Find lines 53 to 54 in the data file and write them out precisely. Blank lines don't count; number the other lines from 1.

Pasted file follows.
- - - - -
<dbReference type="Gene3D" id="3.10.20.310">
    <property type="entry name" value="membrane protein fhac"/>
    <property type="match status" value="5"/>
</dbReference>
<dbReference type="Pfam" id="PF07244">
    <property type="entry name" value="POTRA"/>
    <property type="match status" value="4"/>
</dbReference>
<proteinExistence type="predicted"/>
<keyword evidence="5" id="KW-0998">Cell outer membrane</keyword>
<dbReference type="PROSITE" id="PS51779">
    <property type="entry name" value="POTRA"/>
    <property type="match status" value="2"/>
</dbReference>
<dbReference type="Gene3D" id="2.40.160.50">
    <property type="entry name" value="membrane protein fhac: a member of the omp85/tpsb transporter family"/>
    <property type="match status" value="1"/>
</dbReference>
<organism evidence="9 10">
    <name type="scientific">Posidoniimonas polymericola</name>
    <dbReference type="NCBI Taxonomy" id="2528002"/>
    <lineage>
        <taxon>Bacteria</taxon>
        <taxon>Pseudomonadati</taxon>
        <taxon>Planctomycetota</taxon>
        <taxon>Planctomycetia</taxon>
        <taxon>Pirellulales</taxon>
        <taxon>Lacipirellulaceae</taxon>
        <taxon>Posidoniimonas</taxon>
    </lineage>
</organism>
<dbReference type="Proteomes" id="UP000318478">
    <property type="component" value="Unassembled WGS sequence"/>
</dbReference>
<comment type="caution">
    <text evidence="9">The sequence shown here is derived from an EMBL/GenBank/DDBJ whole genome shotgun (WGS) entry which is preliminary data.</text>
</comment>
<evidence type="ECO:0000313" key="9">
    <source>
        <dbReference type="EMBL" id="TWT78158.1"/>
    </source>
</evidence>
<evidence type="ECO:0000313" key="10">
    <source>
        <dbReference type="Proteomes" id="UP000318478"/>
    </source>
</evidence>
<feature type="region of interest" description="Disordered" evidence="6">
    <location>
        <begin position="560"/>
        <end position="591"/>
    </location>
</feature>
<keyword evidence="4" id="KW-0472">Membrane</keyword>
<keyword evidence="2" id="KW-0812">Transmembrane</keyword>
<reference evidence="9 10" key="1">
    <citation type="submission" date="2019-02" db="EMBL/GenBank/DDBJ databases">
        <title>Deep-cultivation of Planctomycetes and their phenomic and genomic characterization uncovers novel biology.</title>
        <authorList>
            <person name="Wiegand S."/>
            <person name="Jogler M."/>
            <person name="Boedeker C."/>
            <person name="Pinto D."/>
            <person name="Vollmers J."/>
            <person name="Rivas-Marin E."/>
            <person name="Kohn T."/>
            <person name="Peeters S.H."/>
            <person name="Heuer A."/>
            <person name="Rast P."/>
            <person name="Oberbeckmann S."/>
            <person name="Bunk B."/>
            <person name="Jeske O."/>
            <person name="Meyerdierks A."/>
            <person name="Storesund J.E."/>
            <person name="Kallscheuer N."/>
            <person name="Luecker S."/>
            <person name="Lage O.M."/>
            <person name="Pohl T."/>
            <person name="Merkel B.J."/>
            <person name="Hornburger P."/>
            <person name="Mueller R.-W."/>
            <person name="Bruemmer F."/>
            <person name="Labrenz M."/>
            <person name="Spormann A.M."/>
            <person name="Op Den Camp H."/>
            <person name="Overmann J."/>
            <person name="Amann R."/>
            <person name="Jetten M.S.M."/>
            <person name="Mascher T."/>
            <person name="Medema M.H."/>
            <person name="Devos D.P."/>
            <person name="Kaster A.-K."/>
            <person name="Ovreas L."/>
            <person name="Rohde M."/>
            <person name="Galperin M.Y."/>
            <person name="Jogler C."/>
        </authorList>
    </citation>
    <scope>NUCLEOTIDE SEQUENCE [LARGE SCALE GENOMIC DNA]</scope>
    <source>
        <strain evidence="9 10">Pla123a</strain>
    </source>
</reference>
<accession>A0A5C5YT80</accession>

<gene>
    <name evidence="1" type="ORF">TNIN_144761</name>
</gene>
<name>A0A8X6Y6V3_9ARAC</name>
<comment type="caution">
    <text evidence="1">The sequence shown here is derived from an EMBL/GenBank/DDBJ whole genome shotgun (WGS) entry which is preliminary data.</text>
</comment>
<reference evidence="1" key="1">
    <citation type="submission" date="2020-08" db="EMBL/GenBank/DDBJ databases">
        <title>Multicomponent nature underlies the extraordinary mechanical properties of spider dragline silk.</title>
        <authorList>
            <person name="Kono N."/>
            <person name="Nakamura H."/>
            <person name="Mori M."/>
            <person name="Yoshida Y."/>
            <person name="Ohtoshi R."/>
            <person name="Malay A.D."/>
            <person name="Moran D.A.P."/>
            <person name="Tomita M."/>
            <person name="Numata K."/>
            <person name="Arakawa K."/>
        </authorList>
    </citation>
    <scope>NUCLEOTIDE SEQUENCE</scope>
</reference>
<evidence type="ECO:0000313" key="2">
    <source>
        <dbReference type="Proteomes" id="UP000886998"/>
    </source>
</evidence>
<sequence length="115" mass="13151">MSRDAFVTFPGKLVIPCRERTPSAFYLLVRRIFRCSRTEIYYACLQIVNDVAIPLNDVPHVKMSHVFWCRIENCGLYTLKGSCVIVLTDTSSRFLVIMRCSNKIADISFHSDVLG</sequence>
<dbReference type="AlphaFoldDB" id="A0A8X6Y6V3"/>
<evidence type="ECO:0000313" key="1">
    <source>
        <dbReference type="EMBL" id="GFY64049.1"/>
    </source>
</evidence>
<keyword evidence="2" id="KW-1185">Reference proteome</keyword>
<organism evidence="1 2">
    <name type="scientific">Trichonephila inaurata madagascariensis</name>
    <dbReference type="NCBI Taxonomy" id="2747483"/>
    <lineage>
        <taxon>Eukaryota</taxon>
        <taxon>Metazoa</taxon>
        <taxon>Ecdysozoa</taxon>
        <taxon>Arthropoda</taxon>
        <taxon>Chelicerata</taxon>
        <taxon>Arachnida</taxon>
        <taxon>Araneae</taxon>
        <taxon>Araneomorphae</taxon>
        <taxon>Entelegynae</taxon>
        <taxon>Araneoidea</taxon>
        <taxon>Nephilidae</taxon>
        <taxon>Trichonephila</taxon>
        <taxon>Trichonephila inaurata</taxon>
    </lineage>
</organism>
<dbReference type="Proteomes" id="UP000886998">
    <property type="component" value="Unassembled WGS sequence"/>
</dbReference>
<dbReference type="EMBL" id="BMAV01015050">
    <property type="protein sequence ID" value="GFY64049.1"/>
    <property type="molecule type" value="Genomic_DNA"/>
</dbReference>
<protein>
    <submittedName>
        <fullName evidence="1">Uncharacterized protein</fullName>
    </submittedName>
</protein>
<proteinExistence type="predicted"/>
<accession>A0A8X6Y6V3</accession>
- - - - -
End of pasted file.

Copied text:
</feature>
<keyword evidence="4" id="KW-0472">Membrane</keyword>